Now that you understand what makes playwriting unique, you likely have a few ideas about what makes screenwriting different. However, to really understand and appreciate the differences, you'll want to see them outlined for yourself so you can better decide w.
The camera is the primary feature of screenwriting that makes it so different.
Unlike with playwriting, the camera allows your screenplay to have a narrator. By this, I mean, you can choose what your audience does and does not see, and how they see it. They can see images up close, far away, or somewhere in between. They can go between two different locations in a few seconds, or ensure the audience doesn’t miss a reaction from another character.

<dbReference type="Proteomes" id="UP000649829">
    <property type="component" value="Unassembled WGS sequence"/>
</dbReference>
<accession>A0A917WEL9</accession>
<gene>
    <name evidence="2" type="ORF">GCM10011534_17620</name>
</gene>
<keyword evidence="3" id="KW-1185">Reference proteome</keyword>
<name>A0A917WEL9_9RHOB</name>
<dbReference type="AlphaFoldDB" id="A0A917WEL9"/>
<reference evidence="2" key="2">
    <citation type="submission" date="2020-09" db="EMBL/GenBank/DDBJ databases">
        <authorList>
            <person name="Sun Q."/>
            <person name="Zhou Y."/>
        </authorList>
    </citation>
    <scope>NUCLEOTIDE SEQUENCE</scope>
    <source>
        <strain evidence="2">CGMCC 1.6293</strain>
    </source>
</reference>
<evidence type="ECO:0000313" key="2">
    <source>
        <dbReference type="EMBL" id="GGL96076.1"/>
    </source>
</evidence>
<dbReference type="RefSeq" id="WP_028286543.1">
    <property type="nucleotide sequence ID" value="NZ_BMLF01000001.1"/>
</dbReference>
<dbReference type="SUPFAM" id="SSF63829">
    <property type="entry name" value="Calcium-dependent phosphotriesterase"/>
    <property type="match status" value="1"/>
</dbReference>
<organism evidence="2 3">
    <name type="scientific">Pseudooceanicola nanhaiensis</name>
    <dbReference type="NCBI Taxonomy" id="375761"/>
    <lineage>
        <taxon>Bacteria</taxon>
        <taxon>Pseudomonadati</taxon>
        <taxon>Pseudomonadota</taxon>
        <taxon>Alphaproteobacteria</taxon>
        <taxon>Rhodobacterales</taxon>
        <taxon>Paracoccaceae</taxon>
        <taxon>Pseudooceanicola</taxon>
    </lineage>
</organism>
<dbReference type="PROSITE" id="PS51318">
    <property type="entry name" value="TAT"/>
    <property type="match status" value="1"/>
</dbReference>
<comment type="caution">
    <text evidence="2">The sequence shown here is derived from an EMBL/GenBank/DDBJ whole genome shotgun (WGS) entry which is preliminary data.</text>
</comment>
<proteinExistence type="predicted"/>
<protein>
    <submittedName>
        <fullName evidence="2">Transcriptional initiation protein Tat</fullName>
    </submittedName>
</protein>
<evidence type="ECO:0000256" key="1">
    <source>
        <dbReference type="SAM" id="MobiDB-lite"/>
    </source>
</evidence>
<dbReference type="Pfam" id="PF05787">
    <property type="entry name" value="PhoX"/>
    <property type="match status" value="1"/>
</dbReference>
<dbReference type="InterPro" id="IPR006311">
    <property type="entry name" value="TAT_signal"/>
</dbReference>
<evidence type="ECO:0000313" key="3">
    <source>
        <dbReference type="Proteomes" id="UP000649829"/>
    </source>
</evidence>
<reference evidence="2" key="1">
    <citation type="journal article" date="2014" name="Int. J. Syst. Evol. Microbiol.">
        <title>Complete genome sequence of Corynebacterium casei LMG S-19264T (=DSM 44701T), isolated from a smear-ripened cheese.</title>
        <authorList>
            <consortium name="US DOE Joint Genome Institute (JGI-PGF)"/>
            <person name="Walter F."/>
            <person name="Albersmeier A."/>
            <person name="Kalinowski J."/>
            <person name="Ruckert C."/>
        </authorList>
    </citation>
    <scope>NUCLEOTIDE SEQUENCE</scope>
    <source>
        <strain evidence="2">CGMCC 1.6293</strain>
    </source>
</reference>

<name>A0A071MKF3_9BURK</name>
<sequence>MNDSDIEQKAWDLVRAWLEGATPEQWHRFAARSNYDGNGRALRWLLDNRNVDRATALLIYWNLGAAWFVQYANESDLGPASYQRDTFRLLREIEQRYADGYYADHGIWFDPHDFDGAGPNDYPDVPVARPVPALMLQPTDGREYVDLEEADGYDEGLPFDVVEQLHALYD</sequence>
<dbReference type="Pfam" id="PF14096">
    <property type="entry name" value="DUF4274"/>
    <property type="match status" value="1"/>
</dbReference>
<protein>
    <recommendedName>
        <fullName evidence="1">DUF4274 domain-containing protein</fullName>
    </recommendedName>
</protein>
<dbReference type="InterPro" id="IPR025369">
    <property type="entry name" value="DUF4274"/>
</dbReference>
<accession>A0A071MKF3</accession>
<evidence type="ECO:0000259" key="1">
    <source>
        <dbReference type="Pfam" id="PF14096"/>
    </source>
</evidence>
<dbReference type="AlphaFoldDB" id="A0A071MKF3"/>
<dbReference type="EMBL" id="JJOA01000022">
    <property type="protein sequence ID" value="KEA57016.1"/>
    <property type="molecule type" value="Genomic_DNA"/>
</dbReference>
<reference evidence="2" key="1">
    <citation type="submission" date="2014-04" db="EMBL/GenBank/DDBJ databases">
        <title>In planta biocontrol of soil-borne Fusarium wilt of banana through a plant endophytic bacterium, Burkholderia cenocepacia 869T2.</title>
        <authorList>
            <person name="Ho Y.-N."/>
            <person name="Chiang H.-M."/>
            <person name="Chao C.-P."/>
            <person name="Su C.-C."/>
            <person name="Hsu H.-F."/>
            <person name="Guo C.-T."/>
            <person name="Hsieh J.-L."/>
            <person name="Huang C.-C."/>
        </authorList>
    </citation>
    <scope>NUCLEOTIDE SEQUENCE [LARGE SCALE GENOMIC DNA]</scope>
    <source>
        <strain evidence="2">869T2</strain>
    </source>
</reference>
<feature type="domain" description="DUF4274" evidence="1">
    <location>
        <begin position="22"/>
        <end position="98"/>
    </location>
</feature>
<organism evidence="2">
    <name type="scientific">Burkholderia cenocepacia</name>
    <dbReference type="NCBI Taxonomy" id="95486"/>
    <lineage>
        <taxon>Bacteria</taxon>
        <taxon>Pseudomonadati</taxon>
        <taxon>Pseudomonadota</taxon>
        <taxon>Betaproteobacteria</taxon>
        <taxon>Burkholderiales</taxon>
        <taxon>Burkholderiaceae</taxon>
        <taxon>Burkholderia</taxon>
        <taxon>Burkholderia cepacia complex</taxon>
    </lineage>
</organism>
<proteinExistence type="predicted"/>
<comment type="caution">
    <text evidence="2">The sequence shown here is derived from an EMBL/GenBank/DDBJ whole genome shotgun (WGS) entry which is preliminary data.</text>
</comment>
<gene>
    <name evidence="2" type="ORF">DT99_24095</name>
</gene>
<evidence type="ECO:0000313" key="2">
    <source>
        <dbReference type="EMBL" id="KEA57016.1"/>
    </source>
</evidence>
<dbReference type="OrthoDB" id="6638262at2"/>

This leads to some really creative ways to tell a story, something many new screenwriters don’t realize yet. Within the camera, your story telling tools include the editing, the shot composition, the style, the colors – even things like the sound if you’re thinking about the camera as an abstract thing that encompasses the entire story.
All of these tools together provide enough variety from playwriting that I could easily only list those features of screenwriting and call it quits. But because all of these features boil down to the unique biases a camera can create and the way it showcases the narrative differently than in theater, it is easier to understand the difference when thinking about the story a camera can tell.
After all, they say a picture is worth one thousand words!
Special effects are the reason why people call movies “magic.” Special effects can make almost anything look real, and look real in our world. This allows for almost no limitations in terms of storytelling.